guppy's film reviews

Thursday, August 16, 2007


Playing catch-up! Also reviewed this week: Knocked Up, Transformers and The Simpsons Movie

Director: Matthew Vaughn
Notable Actors: Ian McKellen, Peter O'Toole, Claire Danes, Michelle Pfeiffer, Robert De Niro, Ricky Gervais
Score: B+
Summary: Charming fairy tale provided you enter with the right expectations.

Stardust is Neil Gaiman's second "real" film project, a follow-up to 2005's MirrorMask (reviewed here). It's a fairy tale, and provided you know that going in, it's one very much worth seeing.

Stardust is a story set principally in two locations. The first is the English country town of Wall, so named for the large wall nearby. The second is the magical kingdom of Stormhold, located on the other side of the wall, unbeknownst to most of the world.

Without giving away too much of the plot, a star has fallen. Our protagonist promises his love, Victoria, that he will cross the wall and bring the star back as proof of his devotion; unfortunately, others are vying for the star as well. Also in pursuit of the star are a trio of witches and several princes, sons of a dying king; the star represents longevity for them. All of them are rather evil, conniving sorts. It's difficult to go into to much more detail without spoiling the story, which would be a shame.

Stardust has a rather, uh, star-studded cast, if you'll excuse the pun -- but mostly they're in the supporting cast, with the exception of Claire Danes' Yvaine (who is excellent, by the way). By far Robert De Niro will be the fan favorite for his turn as Captain Shakespeare; I felt the role was a little too over-the-top and silly, meant to appease a wider market, but De Niro does handle the role terrifically and charismatically. Ricky Gervais is excellent in a bit part as a shady merchant, and the entire cast of princes, too numerous to name here, contribute an excellent humor to the film. I was stunned to see Michelle Pfeiffer as Lamia the witch; it's nice to see some of acting's old school players lending their support to what will probably be a cult project. Peter O'Toole's cameo is worth noting as well, and while I know it's a minor part Ian McKellen serves admirably as the film's narrator.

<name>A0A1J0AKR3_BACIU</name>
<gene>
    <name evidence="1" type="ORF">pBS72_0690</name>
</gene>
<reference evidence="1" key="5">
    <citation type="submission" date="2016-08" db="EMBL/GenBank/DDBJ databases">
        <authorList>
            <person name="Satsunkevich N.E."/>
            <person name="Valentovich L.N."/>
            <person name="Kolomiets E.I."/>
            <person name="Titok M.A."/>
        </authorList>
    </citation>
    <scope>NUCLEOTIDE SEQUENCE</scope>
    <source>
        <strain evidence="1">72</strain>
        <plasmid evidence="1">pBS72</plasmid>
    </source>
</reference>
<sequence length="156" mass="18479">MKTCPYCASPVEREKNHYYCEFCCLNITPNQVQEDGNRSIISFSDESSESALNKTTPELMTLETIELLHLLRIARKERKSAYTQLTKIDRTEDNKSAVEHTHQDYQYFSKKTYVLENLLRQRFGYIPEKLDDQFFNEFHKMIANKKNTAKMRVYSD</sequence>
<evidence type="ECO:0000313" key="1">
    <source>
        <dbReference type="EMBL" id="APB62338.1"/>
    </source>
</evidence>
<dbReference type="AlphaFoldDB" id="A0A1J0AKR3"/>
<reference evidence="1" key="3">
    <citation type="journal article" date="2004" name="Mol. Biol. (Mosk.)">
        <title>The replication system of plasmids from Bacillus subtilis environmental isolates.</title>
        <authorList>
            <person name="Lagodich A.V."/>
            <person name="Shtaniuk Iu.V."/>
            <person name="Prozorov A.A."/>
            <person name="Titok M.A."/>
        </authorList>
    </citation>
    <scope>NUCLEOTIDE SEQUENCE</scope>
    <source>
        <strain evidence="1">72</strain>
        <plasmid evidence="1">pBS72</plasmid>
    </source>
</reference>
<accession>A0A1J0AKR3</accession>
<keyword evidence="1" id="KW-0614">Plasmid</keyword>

I'm sorry to say that I did not pay particular mind to the music, but neither did it rub me the wrong way, so I suppose it was serviceable. The visuals are well in keeping with a fantastical story like this one, although they aren't nearly as exotic as previous Gaiman project MirrorMask, and there are some good effects on show here, although the witches' fire was a tad overused.

I saw Stardust with a group. On our way out, one of the people I saw it with commented that the movie was going to suffer because it "didn't know who it was aimed at." His point was that it looks very much like a children's story, but also contains all kinds of death and sex and what-have-you. This is probably important for you to know if you are considering taking your children to see it, although I don't think it's anything most kids would have much trouble with.

I want to clarify what I mean when I describe Stardust as a fairy tale, because that's critical to your evaluation of whether or not you'll like the movie. There's a lot about it that is fantastical or even illogical. If you're going to get any pleasure out of the film at all, you're going to have to suspend your disbelief. If it bothers you, think about how logical gingerbread witches' houses or bears eating porridge are. If you can handle that, Stardust is a wonderful time that I recommend highly.


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